To implement this shark, the hustler uses the pool hall’s powder and chalk as weapons of mass distraction. This is one of the few efforts that stretch the tolerances of even casual bar-bangers. Most people, observing such behavior, would happily sign a petition to demand a declaration of outlawry. Among groups of regular pool players, the penalty for violating pool hall behavioral standards is exclusion from the group (ostracizing).
This shark is rarely seen in a well-run pool hall. Most of the time, it is observed in use by the most ignorant of bar bangers – not as an intentional shark, but as a simple example of bad parenting.
This sharking trick uses powder (supposed to allow a smooth action of the cue stick over the bridge hand) and chalk (intended to help the cue ball avoid miscuing). The distraction involves the excessive use of powder and chalk during the competition.
When intentionally used as a pool hustle, it can destroy the victim’s game on several levels. The sheer messiness of powdered chalk on the table is very distracting. It’s hard to concentrate on a long tough shot when there are several handprints of white powder right beneath your nose.
If you are an inherently neat and tidy person, the scattered powder across the playing area could lead to a nervous breakdown. If you love the Green Game, this desecration generates a major irritation that continues throughout the entire match.
The pool hustler begins this trick by pulling out a small bottle of baby powder from his equipment. He may also have some chalk so old that it disintegrates at a touch.
When ready to begin the competition, he vigorously shakes baby powder into his hand, both front and back. This process also creates a white circle of powder debris around his feet. When he has applied enough (always too much), he vigorously rubs the powder evenly across both hands – which leads to another rain of powder onto the floor. He grabs his stick and vigorously shoves it back and forth through his hand – supposedly to put some of the powder on the stick.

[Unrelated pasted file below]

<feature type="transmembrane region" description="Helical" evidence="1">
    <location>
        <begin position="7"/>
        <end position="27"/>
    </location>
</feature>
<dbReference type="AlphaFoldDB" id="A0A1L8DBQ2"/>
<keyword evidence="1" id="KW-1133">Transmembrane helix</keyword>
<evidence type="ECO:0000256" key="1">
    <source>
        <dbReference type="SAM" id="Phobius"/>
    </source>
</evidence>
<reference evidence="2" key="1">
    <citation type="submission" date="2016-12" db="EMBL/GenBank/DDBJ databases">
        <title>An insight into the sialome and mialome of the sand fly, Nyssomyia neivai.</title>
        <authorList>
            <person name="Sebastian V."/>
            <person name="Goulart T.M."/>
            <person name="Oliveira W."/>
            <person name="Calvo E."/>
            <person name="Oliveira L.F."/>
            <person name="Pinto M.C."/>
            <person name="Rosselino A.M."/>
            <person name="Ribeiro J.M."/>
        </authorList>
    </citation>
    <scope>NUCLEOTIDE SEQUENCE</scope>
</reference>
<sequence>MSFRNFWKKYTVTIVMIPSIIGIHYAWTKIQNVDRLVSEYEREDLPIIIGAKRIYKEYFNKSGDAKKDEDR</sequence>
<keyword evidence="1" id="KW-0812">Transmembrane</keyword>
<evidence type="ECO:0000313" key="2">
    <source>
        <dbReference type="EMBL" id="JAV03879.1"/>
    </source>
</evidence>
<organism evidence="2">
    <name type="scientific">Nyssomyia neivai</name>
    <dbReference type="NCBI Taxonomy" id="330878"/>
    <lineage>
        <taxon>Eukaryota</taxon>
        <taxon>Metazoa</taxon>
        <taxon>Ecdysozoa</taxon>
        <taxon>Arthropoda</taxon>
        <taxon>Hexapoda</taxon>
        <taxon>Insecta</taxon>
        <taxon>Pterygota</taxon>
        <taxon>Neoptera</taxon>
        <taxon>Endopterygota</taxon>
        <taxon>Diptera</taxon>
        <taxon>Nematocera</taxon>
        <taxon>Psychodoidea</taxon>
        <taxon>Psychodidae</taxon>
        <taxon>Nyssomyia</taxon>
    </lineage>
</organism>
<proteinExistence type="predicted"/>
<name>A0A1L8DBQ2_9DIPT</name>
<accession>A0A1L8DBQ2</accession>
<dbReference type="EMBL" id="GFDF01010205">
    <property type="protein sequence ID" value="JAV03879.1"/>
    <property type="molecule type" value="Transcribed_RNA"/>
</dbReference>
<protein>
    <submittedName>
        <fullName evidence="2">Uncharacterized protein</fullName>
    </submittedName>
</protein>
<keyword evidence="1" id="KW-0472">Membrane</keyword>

He then walks over to the table, putting the stick down, and creates a loud clap with both hands. This sends out a blizzard of powder that covers half the table and more across the floor. Then, as he finally gets down on a shot, he leaves visible palm prints on the rails and cloth. At every third shot, he renews the powder on his hands. A few turns at the table makes the playing surface look like a paintball war zone.
With his disintegrating chalk, he grinds the tip into the cube with force (and over the table). As the debris falls onto the table, it creates a minor mine field for slow moving balls.
When done drilling the cue tip into the cube, the chalk is placed face down on the rail. This adds more debris on and around the playing area. All of this is designed to provide visual distraction and the destruction of your focus.
Stop this at the first palm outline or chalk cube slam. If you can’t personally get a behavior change, appeal to any available higher authority. Look for the opponent’s team captain, tournament director, room manager, owner, bouncer, or even other railbirds. (Don’t ask any of his friends. They’re having too much fun watching their buddy mess up the playing area.) Hopefully, one or more of these individuals can convince him to tone it down. A threat of expulsion or forfeiture of match might help.
In an absolute last resort, rather than attempt to play under such conditions, threaten to quit. If that doesn’t lead to a behavior modification, without another word, break your stick down, pack up and go get a drink.
It’s not worth putting yourself through this type of playing environment. You certainly can not enjoy the competition. And don’t worry about hurting his feelings. This type of hustler is too callous to be affected by your opinions.